Forming the Team: Team Work 101
Forming, Storming, Norming, Performing and Adjourning.
Tuckman Part 1 – Managing the Forming Stage
Forming the team is an essential part of the Tuckman model of how groups/teams develop. Most groups go through a formation process like that described by Dr Tuckman. If you understand the model it can help you to lead, manage and facilitate teams and work groups more effectively.
Some group leaders find the stages uncomfortable – they can be challenging to handle. Some stages seem slow and a waste of precious work time. But if you go through them, it means a more cohesive and efficient work-group is formed – a group that allows everyone to contribute their best!
A skilled manager can observe the stages happening and help the process along. That means you get the best outcome for all in the least time.
In a short series of posts, I’m going to discuss how you can lead your group through the stages to achieve a good result. You can find the second post in this series on Stage 2 Managing Storming Teams at this link.
Forming the team
When they first come together in a group, people are cautious. Usually, they want to get to know each other and get on with the task. But, they might be a bit anxious. They are usually tentative and tend to check each other out. Generally, they are polite and somewhat reserved.
The group wants to work out how they should behave. At this stage, they are not likely to challenge each other or you, as their leader. They want to understand properly why they are there – what is the task and what is this really about? The group wants to know what they are being asked to do and how they are expected to do it.
No one feel very comfortable. Perhaps there any hidden agendas.
They are looking for the “ground rules”.
This stage can feel frustrating for the leader, because things can feel as if they are moving very slowly.
Lead the group through forming the team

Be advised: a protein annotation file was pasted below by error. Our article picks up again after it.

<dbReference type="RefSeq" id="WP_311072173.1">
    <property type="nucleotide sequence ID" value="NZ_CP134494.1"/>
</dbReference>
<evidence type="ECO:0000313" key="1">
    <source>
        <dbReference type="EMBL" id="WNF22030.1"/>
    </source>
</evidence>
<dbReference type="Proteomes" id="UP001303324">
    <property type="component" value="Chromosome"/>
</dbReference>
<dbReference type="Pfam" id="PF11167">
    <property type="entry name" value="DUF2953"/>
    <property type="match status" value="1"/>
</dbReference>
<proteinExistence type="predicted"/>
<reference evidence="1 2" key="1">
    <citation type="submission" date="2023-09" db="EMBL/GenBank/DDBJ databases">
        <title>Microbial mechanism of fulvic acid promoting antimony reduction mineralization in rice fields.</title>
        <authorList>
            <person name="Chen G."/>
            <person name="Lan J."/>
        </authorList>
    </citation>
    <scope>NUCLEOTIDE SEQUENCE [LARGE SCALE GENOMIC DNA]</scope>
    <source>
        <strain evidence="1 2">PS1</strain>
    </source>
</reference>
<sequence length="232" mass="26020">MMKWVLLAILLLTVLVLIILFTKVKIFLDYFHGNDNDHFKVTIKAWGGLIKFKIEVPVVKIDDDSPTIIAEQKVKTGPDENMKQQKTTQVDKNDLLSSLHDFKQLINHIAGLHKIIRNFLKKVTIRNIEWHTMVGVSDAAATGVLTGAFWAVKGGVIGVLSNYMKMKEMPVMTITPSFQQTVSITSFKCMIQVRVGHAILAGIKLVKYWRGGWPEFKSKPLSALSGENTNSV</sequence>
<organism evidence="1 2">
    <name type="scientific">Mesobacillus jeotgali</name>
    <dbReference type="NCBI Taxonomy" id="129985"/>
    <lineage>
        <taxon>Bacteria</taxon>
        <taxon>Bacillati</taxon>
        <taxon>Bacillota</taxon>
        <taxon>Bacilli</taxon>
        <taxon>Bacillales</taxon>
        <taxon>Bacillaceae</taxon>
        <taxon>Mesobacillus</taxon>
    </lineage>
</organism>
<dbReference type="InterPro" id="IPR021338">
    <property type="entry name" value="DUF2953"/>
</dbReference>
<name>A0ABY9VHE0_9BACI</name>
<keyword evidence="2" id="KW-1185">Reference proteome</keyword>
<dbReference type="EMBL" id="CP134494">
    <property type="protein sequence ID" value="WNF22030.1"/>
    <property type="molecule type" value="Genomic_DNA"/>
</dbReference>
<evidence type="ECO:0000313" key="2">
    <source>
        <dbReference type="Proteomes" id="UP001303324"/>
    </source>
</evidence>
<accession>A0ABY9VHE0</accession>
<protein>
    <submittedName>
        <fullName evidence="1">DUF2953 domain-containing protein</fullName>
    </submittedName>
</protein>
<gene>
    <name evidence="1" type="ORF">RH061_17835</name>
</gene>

So what can you do? Well, you need to provide a safe environment in which the group can operate and you need to set some goals for them to achieve.
But let then have some time to get to know each other! Therefore, allow people an opportunity to share their hopes and their anxieties. You might recognise now why trained facilitators put so much store by ice-breakers.
If you pace the group carefully, they will move through forming the team and not get stuck. Encourage them all to contribute.
What if they get stuck in Stage 1 – Forming the Team
If they get stuck then you will need to become more directive.
- Involve them in setting the goals
- Let them air their reservations.
- Get those ground rules out in the open air
- Get people to agree the ground rules.
- Support anyone who shows reticence so that their confidence develops.
Then stand by because you need to go through Stage 2 Storming before the real work begins. Stage 2 can be turbulent. Information on how to handle that stage will follow here shortly.
Other posts on the Tuckman model are to follow.
Wendy Smith is a career consultant, life coach and business coach with depth of experience in management, coaching and personal development. That experience means she is equally at home helping clients find a new career direction, starting-up new businesses or dealing with life’s more challenging personal issues. You can contact her at firstname.lastname@example.org
Wendy has written a little eBook on how to get on with your boss and a book on job search – you can find her books on Amazon at this link